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Defending life for foster youth

A former foster youth explains why suffering doesn’t negate the pro-life argument

Tori Hope Petersen Facebook/Victoria Petersen

Defending life for foster youth

Tori Hope Petersen remembers when her speech class debated abortion during her junior year at a public high school in Ohio. As she sat at her desk, listening to her fellow classmates argue, she thought about when her biological mother told her she was conceived in rape.

Even as a 9-year-old, Petersen had guessed it. Her mom never talked about her dad, and when Petersen brought him up, her mom would get upset. While they sat watching television one day, Petersen asked her mom if her dad had raped her. Her mom cried as she said yes. Petersen remembers feeling grateful to her mom for letting her live. When Petersen promised not to tell anybody, she remembers her mom giving her permission because “it might help someone else.”

That’s what Petersen did in front of her high school class. When it was her turn to speak, she told her fellow students what her mom had been through and said, “I am really grateful for my life.”

But life wasn’t easy for Petersen. She spent a brief period in foster care at age 4. After returning home for a while, she re-entered the system at 12 because her mom, who was post-abortive, suffered from mental illness and was abusive and neglectful. Petersen lived in 12 different homes before aging out of foster care at age 18. She faced abuse and was never adopted because she was considered too old. As a ward of the state, she was under many restrictions that, combined with frequent moves, left her feeling isolated. The same year as that speech class, she attempted suicide.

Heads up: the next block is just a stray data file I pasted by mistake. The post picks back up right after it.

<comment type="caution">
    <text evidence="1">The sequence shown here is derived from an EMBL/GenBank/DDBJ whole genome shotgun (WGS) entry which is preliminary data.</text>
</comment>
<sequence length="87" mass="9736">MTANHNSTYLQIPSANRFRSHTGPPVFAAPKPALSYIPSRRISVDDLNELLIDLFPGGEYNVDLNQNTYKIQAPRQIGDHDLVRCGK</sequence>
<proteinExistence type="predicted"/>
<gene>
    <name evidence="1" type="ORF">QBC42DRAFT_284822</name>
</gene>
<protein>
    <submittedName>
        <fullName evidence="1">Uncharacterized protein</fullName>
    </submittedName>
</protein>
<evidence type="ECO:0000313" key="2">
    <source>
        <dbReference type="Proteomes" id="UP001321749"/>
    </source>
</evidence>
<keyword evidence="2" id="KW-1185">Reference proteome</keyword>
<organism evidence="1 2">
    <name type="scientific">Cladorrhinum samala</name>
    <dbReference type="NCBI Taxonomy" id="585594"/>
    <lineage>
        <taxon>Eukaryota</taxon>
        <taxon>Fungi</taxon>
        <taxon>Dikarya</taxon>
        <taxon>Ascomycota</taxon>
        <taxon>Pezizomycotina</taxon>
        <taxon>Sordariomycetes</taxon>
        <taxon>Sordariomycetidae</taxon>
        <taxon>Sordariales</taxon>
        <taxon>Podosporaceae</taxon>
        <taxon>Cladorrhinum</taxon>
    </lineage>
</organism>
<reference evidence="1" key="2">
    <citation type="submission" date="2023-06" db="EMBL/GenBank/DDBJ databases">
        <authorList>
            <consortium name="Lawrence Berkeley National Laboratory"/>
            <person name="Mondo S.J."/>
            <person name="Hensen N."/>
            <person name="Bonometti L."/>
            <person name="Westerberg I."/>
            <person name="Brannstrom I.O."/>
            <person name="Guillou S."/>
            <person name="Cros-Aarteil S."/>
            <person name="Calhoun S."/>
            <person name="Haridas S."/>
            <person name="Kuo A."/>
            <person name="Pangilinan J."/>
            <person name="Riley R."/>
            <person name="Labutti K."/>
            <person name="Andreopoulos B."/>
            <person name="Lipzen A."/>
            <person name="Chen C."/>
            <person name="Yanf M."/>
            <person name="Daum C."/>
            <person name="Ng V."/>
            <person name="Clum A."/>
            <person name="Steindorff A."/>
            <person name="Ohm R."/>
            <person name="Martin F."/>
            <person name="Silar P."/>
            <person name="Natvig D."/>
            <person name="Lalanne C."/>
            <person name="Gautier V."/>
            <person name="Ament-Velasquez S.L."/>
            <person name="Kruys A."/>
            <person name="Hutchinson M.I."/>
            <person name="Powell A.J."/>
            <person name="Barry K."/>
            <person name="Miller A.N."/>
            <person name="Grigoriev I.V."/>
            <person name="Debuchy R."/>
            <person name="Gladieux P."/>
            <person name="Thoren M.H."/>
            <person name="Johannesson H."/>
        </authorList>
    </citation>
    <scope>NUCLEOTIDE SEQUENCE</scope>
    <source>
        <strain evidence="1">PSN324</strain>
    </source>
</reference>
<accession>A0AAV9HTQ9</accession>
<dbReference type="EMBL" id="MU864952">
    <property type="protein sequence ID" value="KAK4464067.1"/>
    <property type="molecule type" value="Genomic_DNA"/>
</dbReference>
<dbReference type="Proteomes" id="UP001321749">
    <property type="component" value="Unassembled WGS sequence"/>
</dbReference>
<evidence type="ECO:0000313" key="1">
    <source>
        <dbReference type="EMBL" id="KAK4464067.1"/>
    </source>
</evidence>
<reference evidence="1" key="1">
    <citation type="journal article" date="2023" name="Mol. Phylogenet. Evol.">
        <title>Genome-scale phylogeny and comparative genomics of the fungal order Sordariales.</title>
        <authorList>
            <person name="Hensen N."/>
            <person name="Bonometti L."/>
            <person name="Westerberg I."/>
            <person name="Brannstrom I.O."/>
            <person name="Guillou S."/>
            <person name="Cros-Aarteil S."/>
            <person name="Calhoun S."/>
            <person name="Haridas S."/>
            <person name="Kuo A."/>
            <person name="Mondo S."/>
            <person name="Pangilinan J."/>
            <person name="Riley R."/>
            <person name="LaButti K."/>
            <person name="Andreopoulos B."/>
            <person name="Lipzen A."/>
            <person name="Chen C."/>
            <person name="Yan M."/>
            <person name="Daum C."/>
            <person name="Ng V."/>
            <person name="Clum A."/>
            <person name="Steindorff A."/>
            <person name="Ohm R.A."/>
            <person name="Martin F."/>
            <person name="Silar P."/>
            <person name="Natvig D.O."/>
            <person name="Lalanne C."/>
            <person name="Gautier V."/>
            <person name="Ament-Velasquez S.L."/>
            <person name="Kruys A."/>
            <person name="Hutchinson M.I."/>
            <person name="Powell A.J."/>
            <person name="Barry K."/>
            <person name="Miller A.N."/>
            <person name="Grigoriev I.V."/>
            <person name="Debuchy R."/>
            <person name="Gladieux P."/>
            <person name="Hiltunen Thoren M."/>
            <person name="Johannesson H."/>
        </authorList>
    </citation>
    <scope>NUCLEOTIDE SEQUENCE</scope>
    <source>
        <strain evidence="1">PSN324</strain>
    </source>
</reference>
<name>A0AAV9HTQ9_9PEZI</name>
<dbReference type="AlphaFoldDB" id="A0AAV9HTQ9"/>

Women often abort unplanned pregnancies out of a concern that they will be bad moms or that their children will end up in foster care. Supporters of abortion have historically cited the abuse and neglect of unplanned, unwanted children as a reason for legal abortion—especially since the foster care system often fails to provide the support children need. But to pro-lifers like Petersen, the solution is not to eliminate unplanned children but to serve them.

In the early days of legal abortion, abortion advocates promoted the procedure as a preferable alternative to giving birth to children who could suffer. Activist Larry Lader wrote in the months following the Roe v. Wade decision that “the abortion revolution” should bring with it “an era when every child will be wanted, loved, and properly cared for; when the incidence of infanticides and battered children should be sharply reduced.” The National Abortion Rights Action League, known as NARAL, echoed that in June 1978, saying legal abortion will “greatly reduce the number of unwanted children, and thereby curb the tragic rise of child abuse in our country.”